(641g) On the Reaction Pathways and Intermediates of Selective Ringopening of Furanics By Iridium

Authors: 
Jenness, G., University of Delaware
Wan, W., Columbia University
Chen, J. G., Columbia University
Vlachos, D. G., University of Delaware
As the chemical economy gradually shifts from fossil fuels to renewable resources, it becomes important to develop technologies to upgrade renewable platform molecules to final products of industrial relevance. It has been shown the renewable heterocyclic molecules 5-hydroxymethylfurfural and furfural, can be produced in high yields by depolymerizing and dehydrating lignocellulosic biomass. These heterocyclics can undergo reduction of their side groups with a subsequent hydrogenolysis to produce liquid fuel additives and value added products for the chemical industry. Selective hydrogenolysis of these heterocyclic molecules at the C–O bond in the aromatic ring has been shown to be a viable route towards the production of long-chain hydrocarbons, alcohols, and polyols. The selective hydrogenolysis of furfural can result in the production of 1,5-pentanediol (1,5-PeD), a valuable precursor for the production of polyesters and polyurethanes, with current research showing iridium to have a high selectivity for this process.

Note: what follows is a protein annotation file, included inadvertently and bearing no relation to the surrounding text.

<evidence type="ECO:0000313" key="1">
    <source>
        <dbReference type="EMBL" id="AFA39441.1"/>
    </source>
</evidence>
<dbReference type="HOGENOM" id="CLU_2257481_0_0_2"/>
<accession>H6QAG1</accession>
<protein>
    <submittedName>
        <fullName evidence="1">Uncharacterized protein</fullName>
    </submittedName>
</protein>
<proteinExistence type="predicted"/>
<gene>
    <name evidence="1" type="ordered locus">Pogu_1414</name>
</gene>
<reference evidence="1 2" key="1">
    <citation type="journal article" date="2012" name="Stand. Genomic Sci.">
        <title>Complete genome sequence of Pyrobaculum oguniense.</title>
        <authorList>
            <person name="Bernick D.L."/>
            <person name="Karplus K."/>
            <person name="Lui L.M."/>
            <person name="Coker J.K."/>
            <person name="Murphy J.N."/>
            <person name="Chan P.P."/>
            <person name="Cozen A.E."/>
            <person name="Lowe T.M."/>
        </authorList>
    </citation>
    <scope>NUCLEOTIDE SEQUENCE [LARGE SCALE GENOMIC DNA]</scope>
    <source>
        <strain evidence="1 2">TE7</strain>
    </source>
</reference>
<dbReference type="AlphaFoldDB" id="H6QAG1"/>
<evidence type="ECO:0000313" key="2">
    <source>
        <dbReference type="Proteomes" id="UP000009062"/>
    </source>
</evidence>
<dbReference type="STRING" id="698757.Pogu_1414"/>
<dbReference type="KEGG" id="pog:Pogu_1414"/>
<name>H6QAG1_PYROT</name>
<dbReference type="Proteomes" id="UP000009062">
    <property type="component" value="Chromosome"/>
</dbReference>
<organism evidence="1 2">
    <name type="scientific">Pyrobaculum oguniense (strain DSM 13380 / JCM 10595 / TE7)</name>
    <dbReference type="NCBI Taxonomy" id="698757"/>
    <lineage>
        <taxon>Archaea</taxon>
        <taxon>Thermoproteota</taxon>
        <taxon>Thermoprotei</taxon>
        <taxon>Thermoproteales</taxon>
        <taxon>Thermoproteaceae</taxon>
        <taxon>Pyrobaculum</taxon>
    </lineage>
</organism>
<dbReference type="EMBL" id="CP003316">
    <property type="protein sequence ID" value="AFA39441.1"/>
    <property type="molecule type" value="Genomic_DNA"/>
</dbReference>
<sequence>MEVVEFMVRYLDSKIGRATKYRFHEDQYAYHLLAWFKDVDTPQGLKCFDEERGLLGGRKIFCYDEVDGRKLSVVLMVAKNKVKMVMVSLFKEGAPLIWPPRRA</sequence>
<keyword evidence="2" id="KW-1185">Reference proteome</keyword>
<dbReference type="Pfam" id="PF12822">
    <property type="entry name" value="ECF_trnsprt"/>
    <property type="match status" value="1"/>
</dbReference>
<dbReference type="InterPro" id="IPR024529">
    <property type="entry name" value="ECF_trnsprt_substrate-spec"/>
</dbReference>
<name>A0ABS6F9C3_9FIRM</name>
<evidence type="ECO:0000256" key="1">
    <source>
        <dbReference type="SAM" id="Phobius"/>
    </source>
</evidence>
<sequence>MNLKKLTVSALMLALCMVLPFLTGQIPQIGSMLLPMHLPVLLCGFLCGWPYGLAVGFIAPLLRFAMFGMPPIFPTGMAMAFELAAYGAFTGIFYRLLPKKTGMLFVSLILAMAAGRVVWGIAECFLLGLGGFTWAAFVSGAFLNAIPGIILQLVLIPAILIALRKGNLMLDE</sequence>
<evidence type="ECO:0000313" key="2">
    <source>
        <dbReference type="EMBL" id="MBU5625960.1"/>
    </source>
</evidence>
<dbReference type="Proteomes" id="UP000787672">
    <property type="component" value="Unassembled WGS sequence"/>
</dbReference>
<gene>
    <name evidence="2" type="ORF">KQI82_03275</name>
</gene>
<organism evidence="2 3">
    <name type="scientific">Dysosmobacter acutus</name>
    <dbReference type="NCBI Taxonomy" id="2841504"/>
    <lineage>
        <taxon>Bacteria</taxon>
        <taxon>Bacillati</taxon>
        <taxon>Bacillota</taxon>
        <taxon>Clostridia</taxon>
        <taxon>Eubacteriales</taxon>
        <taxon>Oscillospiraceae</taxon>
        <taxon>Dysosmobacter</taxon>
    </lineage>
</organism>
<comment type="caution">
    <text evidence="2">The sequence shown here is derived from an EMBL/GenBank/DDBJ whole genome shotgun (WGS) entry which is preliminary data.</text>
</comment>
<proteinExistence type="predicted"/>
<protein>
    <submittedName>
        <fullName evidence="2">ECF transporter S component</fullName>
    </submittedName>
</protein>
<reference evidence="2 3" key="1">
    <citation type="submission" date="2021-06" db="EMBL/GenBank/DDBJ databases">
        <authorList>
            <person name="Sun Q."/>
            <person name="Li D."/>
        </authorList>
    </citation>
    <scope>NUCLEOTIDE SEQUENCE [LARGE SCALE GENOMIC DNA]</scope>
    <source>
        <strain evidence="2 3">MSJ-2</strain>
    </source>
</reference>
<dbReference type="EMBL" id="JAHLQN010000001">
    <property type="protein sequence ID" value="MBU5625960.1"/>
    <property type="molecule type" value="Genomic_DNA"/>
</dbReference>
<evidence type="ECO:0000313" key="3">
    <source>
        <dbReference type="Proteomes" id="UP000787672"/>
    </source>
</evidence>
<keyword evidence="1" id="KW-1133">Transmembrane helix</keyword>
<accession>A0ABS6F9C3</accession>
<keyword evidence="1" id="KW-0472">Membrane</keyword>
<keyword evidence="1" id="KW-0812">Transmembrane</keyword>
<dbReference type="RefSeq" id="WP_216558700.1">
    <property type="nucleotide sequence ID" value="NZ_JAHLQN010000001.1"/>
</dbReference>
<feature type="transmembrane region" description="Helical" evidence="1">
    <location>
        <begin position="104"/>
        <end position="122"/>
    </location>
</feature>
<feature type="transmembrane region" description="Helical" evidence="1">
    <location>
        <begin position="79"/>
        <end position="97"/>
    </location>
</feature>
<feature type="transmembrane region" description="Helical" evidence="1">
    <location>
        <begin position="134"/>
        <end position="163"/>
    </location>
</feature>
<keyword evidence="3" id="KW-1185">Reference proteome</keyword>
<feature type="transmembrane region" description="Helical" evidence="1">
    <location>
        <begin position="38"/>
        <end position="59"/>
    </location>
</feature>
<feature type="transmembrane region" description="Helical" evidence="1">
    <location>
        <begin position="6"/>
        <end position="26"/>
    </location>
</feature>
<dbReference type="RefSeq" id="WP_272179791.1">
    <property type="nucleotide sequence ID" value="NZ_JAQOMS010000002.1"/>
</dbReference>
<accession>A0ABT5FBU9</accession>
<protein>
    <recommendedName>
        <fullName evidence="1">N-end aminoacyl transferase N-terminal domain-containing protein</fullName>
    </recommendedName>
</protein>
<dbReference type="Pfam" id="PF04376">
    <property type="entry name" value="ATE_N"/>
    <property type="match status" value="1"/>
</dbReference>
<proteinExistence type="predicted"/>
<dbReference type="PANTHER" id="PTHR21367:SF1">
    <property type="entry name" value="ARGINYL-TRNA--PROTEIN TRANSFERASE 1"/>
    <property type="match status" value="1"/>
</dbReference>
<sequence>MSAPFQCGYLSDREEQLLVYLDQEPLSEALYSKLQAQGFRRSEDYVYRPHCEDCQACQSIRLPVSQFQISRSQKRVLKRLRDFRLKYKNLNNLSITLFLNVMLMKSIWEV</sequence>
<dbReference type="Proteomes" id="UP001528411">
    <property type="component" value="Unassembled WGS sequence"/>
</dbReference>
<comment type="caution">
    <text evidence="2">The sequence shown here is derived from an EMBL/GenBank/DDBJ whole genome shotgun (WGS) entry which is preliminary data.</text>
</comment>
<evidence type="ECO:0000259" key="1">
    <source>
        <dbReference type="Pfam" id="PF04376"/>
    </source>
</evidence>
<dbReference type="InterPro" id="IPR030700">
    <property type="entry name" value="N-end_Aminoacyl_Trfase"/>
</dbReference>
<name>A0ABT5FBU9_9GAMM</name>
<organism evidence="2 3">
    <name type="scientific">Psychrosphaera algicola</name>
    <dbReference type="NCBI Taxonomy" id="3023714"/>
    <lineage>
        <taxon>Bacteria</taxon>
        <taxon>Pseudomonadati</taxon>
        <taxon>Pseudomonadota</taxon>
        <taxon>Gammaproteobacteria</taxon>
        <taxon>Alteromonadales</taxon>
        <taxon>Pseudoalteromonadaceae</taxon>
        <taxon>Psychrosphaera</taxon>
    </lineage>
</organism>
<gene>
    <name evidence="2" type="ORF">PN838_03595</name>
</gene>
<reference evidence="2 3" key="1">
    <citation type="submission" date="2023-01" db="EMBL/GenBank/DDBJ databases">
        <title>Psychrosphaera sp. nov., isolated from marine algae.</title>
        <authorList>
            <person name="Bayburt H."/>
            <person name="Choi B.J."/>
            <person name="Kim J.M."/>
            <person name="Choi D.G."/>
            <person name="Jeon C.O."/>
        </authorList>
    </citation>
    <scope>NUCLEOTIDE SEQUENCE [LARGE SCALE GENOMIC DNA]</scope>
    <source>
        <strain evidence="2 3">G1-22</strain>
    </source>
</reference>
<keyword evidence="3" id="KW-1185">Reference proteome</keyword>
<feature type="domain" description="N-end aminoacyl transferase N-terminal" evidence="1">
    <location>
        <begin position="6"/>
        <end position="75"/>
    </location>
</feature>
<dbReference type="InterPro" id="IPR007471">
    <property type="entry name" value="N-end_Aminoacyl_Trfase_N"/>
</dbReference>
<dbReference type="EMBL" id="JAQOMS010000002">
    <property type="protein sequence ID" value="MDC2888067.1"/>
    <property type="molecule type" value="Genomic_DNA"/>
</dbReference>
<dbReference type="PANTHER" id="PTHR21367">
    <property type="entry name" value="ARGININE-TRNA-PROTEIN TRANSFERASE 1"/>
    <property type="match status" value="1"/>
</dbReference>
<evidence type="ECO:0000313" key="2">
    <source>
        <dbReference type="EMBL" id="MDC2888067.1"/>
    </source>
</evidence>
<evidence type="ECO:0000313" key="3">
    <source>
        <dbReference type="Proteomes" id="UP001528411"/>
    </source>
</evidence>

While the hydrogenolsysis of cyclic compounds to long chain alcohols and polyols has been known for decades, the factors that control the selectivity remain either uknown or debated. It has long been thought the hydrogenolysis of aromatic cyclic compounds proceeds after saturation of the aromatic ring; however recent studies have shown that full ring saturation is not required. Futhermore, any aromatic ring side groups are capable of undergoing reduction and oxidation, and the impact of such reactions on the selectivity are unknown. In the current study, we combine density functional theory and high resolution electron energy loss spectroscopy (HREELS) to probe the hydrogenolysis of saturated and unsaturated heterocylic molecules.  The reduction of the aromatic ring side group in conjunction with the selective hydrogenation of the aromatic ring shifts the selectivity towards either terminal or secondary diols, with the selectivity being determined via the rearrangement of the electronic density of the aromatic π-system.  Furthermore, there is a competition between the kinetics and thermodynamics governing the hydrogenolysis, indicating a strong temperature and time effect on the selectivity.  Comparison of DFT and HREELS spectra allow for several key intermediates to be identified and characterized on the Ir(111).  These insights may allow for the development of more efficient catalysts and processes that can render renewable chemicals commercial.